NIAGARA-ON-THE-LAKE, Ontario, Canada-Female survivors of childhood cancer are generally at increased risk of developing secondary breast cancer years after their initial disease. New research, presented at the 7th International Conference for Long-Term Complications of Treatment of Children and Adolescents for Cancer, hosted by Roswell Park Cancer Institute, is shedding light on this issue and helping practitioners determine how to best screen this population.
NIAGARA-ON-THE-LAKE, Ontario, CanadaFemale survivors of childhood cancer are generally at increased risk of developing secondary breast cancer years after their initial disease. New research, presented at the 7th International Conference for Long-Term Complications of Treatment of Children and Adolescents for Cancer, hosted by Roswell Park Cancer Institute, is shedding light on this issue and helping practitioners determine how to best screen this population.
"We have found that the greatest increased risk for secondary breast cancer, compared to women in the general population, appears 10 to 14 years after the initial diagnosis," said Lisa B. Kenney, MD, MPH, David B. Perini Jr. Quality of Life Clinic, Dana-Farber Cancer Institute. "This time frame matches the latency period for radiation-induced cancers, but we need to examine if therapeutic radiation exposure is the only factor to explain the risk of breast cancer in this population."
The Childhood Cancer Survivor Study (CCSS) is a resource designed to investigate the long-term effects of cancer treatment among 5-year survivors of childhood and adolescent cancer. For the purposes of this study, the records of 6,068 female participants were reviewed; 95 women had 111 pathology-confirmed breast cancers.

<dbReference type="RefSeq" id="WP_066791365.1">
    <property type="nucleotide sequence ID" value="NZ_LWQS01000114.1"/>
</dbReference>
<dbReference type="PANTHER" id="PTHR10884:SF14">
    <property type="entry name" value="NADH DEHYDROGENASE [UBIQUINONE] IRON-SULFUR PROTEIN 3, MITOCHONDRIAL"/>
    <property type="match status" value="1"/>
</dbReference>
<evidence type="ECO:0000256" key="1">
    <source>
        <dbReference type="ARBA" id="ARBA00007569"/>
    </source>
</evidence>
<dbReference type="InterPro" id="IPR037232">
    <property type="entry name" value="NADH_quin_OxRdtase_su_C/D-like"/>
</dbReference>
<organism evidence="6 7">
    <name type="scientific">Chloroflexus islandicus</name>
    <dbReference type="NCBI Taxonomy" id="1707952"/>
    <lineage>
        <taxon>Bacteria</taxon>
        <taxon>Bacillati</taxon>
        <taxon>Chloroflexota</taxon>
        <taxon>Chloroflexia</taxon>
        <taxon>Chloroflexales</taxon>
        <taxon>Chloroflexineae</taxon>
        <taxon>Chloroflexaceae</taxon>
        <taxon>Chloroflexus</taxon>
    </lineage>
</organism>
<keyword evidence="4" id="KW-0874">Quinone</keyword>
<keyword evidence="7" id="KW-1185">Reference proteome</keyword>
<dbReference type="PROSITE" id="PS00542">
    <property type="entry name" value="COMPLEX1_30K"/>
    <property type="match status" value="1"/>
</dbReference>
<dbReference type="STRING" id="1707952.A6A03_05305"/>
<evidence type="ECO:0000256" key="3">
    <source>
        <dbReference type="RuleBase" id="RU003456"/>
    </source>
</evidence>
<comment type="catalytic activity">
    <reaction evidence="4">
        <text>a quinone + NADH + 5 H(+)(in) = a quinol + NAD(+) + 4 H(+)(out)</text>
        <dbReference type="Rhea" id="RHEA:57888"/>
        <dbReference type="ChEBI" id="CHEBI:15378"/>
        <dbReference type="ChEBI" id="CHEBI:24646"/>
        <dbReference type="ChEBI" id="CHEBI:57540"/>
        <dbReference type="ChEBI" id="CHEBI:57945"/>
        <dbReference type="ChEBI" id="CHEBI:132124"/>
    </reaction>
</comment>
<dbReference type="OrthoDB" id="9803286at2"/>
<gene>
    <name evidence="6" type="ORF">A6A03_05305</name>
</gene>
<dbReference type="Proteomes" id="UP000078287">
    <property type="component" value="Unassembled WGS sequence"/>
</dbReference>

Eligible cases included 5-year survivors of Hodgkin’s disease, Wilms tumor, sarcoma (soft tissue and bone), central nervous system malignancies, non-Hodgkin’s lymphoma (NHL), acute leukemia, and neuroblastoma. The median age at breast cancer diagnosis was 34 years (range, 20 to 49) and the median time from initial cancer diagnosis was 19 years (range, 7 to 28).
"Using standardized incidence ratios and 95% confidence intervals, we found a statistically significant increased risk of breast cancer for survivors of Hodgkin’s disease, bone sarcomas, soft-tissue sarcomas, NHL, and Wilms tumor [see Figure]. This remained true even after accounting for prior treatment with chest irradiation," Dr. Kenney said.
She noted that the majority of the breast cancer cases were seen in survivors of Hodgkin’s disease." Women with prior pelvic radiation had a decreased risk of secondary breast cancer (P = .003), and there were no cases of breast cancer diagnosed in women who had a bone marrow transplant. Additionally, the data did not show any protection for girls diagnosed at a much younger age.
"It is generally believed that breast cancer risk is greatest for girls treated between the ages of 10 and 14. However, our data show that age at diagnosis is not protective," Dr. Kenney said.
In addition to treatment exposures, she said, the major determinants for secondary breast cancer include initial diagnosis and family cancer history.
Additional follow-up studies are needed, she said. The research team plans to examine the pathology, stage, and outcome of these secondary breast cancers to determine if these tumors have any unique features that can be used to better screen a relatively young group of women at high risk.
"At Dana-Farber Cancer Institute, we advocate mammography for survivors of childhood Hodgkin’s disease beginning approximately 8 years after initial diagnosis or when the survivor reaches age 18," Dr. Kenney said. "There are significant challenges to screening women in their 20s, but they are at risk and should be screened. We hope that as a group we can develop national screening guidelines to help female survivors identify secondary breast cancer at the earliest, most treatable stage."